The $5 note, featuring artwork by Walter Shirlaw. (Photo: National Numismatic Collection at the Smithsonian Institution)
The same Times article also detailed the look and meaning of the $5 note: ”The winged figure of a woman, ‘America,’ stands upon a globe, her feet touching the map of North America. In one hand she holds aloft an electric lamp, fed by a ribbon floating in graceful curves to a bursting thundercloud. Additional allegoric figures are ‘Jupiter,’ representing force, standing upon the backs of a span of spirited steeds, ‘Fame,’ proclaiming the nation’s progress through a long trumpet, and ‘Peace,’ with her dove.”
Among collectors, the Educational Series is highly prized. ”It is still the single most popular set of US currency,” says Manning Garrett, Director of Banknote Auctions at Manifest Auctions. “Many notes are rarer and many notes are more valuable, but the educational set is always the most popular.”
Of the three notes, says Garrett, ”the five-dollar note is generally considered the most attractive piece of currency the US ever issued.” Though the notes typically sell for $300 to $3000 depending on their condition, “especially nice examples can be worth as much as $30,000.”
Given the high esteem in which the Educational Series is held, you might wonder why the U.S. soon went back to the dead-presidents design that still dominates paper currency. There are stories of people being outraged by the bare breast of the woman embodying America on the $5 Educational Series note, but such tales can’t be the reason why an entire series of innovative and beautiful notes didn’t usher in a new era of currency design.
“I don’t doubt that some people might have had an issue with it,” says Garret, of the apparent scandal. “However, the US had issued currency with bare-breasted women as early as the 1860s. So it would have been old news by the 1890s and I don’t think the government ever seriously considered taking it out of circulation.”
Given the politics of the time, the 19th century was pretty innovative when it came to depicting women on currency. Martha Washington appeared alongside her husband George on the reverse of the $1 Educational series note. But that wasn’t even her debut: years earlier she appeared—by herself—on the front of both the 1886 and 1891 $1 silver certificates.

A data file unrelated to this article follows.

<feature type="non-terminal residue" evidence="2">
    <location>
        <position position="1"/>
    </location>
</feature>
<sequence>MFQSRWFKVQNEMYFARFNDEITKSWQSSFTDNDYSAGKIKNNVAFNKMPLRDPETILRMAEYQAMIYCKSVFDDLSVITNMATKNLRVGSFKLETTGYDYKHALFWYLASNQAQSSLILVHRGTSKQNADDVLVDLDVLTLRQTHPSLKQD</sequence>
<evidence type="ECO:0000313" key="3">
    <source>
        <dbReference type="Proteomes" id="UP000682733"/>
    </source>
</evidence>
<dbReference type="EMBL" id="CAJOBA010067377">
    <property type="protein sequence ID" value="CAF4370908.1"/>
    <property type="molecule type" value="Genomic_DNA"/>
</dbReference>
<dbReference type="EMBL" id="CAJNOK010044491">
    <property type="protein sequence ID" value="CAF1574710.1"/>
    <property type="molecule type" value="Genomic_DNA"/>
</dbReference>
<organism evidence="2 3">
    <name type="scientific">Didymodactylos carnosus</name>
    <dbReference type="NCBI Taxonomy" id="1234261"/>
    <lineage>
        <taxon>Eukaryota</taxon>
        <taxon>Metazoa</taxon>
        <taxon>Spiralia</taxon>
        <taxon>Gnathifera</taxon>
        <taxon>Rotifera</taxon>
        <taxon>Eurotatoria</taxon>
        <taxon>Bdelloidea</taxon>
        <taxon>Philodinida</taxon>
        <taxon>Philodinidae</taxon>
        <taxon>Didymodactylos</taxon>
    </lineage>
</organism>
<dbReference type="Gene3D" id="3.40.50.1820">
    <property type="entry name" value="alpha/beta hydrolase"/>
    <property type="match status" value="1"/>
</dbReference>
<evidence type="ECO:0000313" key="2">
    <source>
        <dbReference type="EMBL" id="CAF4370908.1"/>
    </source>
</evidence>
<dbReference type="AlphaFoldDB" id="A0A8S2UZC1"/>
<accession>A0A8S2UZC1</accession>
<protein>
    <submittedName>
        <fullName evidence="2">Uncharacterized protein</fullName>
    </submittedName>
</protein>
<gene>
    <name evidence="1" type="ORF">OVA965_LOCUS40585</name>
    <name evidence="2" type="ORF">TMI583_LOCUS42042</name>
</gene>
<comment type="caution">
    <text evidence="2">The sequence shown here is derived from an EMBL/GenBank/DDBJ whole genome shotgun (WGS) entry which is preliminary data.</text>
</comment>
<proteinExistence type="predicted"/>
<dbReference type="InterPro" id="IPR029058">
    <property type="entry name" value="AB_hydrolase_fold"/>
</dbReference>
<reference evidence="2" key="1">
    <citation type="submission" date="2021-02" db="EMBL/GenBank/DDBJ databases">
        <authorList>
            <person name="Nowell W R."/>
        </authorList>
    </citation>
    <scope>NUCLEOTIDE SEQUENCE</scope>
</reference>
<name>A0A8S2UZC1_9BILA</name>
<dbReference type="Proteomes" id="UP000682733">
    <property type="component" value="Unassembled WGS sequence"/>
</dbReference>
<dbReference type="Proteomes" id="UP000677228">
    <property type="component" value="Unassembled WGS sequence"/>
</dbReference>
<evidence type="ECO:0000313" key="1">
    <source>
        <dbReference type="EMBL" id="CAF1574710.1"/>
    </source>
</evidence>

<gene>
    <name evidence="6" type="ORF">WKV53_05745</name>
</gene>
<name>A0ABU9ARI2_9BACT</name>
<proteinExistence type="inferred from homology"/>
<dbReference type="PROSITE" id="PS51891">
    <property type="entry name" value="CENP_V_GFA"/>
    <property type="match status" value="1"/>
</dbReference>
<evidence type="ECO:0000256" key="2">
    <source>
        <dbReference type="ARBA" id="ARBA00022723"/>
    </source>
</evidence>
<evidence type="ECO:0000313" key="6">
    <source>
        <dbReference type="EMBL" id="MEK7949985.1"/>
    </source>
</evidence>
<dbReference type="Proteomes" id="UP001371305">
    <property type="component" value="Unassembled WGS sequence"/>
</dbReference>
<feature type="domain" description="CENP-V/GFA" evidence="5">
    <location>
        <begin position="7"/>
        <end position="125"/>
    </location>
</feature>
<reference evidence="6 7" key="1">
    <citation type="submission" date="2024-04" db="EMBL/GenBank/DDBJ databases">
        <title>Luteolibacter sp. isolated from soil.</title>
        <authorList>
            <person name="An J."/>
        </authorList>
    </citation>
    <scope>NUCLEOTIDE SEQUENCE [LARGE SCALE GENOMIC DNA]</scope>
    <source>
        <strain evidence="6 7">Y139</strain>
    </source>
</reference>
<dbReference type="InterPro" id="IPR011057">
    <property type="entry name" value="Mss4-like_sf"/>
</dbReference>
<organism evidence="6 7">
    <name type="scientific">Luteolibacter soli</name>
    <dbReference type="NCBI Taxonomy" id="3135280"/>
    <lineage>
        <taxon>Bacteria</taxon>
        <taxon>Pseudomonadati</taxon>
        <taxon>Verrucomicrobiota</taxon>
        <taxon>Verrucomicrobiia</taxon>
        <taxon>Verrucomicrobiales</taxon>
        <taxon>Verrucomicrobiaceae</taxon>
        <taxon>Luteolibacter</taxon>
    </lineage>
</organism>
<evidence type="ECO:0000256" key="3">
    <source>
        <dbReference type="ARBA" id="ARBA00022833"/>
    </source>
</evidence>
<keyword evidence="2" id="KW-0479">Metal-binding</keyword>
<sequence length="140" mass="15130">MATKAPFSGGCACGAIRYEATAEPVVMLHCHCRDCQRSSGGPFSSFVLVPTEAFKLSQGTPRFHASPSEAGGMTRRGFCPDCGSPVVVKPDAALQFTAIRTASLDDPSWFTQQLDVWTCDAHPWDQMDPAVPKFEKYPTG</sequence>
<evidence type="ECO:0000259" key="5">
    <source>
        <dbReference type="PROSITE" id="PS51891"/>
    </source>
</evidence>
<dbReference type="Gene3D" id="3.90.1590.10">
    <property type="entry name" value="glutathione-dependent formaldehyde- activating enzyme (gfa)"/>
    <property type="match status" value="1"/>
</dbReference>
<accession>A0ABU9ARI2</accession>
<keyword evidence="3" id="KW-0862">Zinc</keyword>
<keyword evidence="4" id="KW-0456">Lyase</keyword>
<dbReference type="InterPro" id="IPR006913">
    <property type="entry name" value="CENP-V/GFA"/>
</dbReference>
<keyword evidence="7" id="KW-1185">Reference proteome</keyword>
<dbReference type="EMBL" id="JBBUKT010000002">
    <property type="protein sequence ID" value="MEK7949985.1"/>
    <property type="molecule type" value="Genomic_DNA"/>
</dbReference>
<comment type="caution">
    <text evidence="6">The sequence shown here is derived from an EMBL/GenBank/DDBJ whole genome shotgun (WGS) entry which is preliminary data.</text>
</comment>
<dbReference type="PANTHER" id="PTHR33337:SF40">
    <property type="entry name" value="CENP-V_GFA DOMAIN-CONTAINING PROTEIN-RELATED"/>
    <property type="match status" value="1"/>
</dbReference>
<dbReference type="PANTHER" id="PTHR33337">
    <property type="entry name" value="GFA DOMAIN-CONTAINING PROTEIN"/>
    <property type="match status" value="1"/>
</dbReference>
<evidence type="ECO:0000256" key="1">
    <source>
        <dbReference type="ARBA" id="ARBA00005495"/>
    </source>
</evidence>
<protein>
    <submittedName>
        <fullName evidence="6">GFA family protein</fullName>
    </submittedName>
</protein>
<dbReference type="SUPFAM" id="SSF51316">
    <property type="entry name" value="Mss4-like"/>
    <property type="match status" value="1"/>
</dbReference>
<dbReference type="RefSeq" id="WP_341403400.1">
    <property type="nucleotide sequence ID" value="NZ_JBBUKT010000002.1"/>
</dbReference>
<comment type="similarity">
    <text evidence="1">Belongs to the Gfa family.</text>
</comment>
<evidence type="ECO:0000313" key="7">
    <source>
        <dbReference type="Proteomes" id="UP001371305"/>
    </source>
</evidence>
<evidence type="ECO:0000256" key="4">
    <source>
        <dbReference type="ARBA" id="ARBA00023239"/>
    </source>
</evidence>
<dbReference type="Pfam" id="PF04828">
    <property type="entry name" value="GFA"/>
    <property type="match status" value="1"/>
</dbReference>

The 1886 $1 silver certificate, featuring Martha Washington. (Photo: National Numismatic Collection at the Smithsonian Institution)
Earlier this year, a non-profit organization, Women on 20s, led a campaign to put a woman on the American $20 bill. The 10-week campaign resulted in hundreds of thousands of votes, and the announcement of a winning candidate: Harriet Tubman. A petition was delivered to President Obama in May, with the hope being that the $20 could be redesigned and issued before the 100th anniversary of women’s suffrage in 2020.
Three years after the Educational Series debuted, the U.S. government issued a new series of silver certificates. They looked like this:
The $1 silver certificate of 1899, featuring Abraham Lincoln and Ulysses Grant. (Photo: National Numismatic Collection at the Smithsonian Institution)
The Educational Series was a indeed a brief and beautiful rarity. As Garrett explains:
“Almost all previous issues had featured portraits of dead politicians. Most other previous issues also had white space in the design. The educational series didn’t feature any known persons. Every inch had some kind of vignette or engraving. Starting back in 1899 the currency designs were pretty much back to usual, that being a portrait, an engraving, a seal, and serial number. So 1896 notes are a bit of an outlier in that way.”
The three silver certificates in the Educational Series are among 250 notes currently on display at New York’s Museum of American Finance, in an exhibit titled America in Circulation. The Smithsonian’s National Numismatic Collection in Washington D.C. also has a full set of the 1896 notes, while the Money Museum in Chicago has the $5—see it for yourself and decide whether it really is the most beautiful bank note ever released in the United States.